So with Haswell, Intel introduced a 3rd method. Adaptive mode.

Adaptive mode (Haswell only)

Adaptive mode works like Offset mode, but only applies to turbo multipliers. That means, the dynamic Vcore would be identical to the VID below turbo frequencies. Thus, this method does not cause instability at idle states due to negative offsets an does not over-volt within the specified multiplier. Pretty good deal.

Except, it is not. Actually, it's not Adaptive mode's fault.

I'm sure that you already know that there is an IVR onboard the CPU package. The IVR is not the entire CPU voltage regulator. The old VRMs are still there on the board and are needed. The IVR is there to control the Vcore more aggressively. Basically, the motherboard inputs the CPU a quite large voltage called the Input Voltage. The IVR give the cores a portion of the this Input Voltage. It can rapidly fluctuate voltage depending on the load and multiplier.

OK, now that looks like a nice thing. But AVX instructions make the Vcore go crazy. I don't know why, but for some reason, whenever the AVX instructions are used, the IVR increases the Vcore by about 0.1V. This happens in Offset mode as well. And there is nothing you can do about it other than use static Vcore. With static Vcore, you don't have this problem. Even when AVX instructions are being used, the Vcore doesn't change.

Stress testing with AVX loads is the problem

This doesn't look as bad as it sounds in reality because you might not use AVX instructions at all. Plus, the increase in Vcore doesn't necessarily increase the temps in normal work loads as if you are running a stress test. If you run Prime95 or LinX or AIDA64 which stresses the CPU with AVX loads, it would definitely make the temps skyrocket. For this reason, they say not to stress test using Offset or Adaptive methods. Old Prime95 (pre 27.7) is OK because it doesn't support AVX. Now, one option would be to run at Offset mode or Adaptive mode and then switch to static mode once you start using AVX supported applications, if you ever. The upcoming H.265 encoding is supposed to make use of AVX instructions, and that would be a problem for Adaptive mode or Offset mode. I'm hoping to move to H.265 once it becomes stable. You get the same quality for half the file size. That's something you don't wanna miss out on.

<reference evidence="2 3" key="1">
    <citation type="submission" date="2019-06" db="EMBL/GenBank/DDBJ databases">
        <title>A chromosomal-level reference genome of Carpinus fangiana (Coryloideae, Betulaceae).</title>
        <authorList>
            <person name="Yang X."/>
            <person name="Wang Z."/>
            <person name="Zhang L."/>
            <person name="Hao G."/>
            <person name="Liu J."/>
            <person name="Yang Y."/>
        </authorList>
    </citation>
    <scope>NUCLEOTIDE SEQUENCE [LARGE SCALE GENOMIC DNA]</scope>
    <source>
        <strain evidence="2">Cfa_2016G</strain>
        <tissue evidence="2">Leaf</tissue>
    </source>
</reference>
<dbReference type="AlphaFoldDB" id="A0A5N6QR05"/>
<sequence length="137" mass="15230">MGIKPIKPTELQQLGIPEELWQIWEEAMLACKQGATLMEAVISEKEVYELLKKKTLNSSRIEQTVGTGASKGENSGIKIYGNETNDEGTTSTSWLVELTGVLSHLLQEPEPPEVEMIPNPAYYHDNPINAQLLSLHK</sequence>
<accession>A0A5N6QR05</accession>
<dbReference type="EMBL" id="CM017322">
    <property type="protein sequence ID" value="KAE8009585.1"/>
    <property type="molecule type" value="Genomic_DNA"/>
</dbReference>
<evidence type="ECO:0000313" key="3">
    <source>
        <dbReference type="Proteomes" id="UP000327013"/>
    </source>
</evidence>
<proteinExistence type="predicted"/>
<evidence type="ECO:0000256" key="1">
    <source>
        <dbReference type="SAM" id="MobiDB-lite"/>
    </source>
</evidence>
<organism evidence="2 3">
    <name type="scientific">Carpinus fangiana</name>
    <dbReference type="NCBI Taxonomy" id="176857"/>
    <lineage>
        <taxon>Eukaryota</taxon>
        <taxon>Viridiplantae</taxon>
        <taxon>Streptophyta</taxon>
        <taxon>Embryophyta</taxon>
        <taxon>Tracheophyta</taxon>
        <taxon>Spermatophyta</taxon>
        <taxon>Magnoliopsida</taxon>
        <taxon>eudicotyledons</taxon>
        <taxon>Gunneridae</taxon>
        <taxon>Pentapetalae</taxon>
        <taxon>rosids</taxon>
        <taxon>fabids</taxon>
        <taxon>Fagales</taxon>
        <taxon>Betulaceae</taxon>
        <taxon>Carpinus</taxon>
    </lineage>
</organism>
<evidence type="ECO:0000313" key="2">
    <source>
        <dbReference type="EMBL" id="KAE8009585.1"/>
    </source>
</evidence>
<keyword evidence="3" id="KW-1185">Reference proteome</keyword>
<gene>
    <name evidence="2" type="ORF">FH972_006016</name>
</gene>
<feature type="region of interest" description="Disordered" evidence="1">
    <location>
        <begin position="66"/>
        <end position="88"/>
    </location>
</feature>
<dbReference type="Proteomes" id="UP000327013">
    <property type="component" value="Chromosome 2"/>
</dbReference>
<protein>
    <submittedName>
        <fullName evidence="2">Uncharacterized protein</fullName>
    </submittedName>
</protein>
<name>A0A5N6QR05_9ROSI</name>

There shouldn't be a big difference in power consumption between static Vcore mode and either of the dynamic Vcore modes as long as you are using all the power saving features. In fact, some say (I haven't been able to confirm it) that on the Asus Z87 boards, at full idle, the Vcore drops to idle Vcore levels as if it is using Offset mode. This seems to be how Gigabyte boards operate. I'm gonna check this out when I get back home. I think the board has the C6/C7 power states disabled by default. My PSU should be able to handle those low currents.

[Article] Haswell overclocking woes - Super high temps and why that is

In the last post I mentioned that I bought a new Haswell processor - the top of the line Core i7 4770K - and a board with the Z87 chipset - Asus ROG Maximus VI Hero. We all know that retail version of Haswell CPUs don't overclock well, and luck plays a big role when it comes to overclocking. It was kinda like that in SandyBridge and IvyBridge as well, but now the weight has moved even more towards the luck factor. I wanted to believe that I was on that top 5% of the crowd that were lucky enough to get a chip that could boot into Windows at 4.6GHz with just 1.2V. Well, it turns out that I am not that lucky. But my chip isn't that bad either.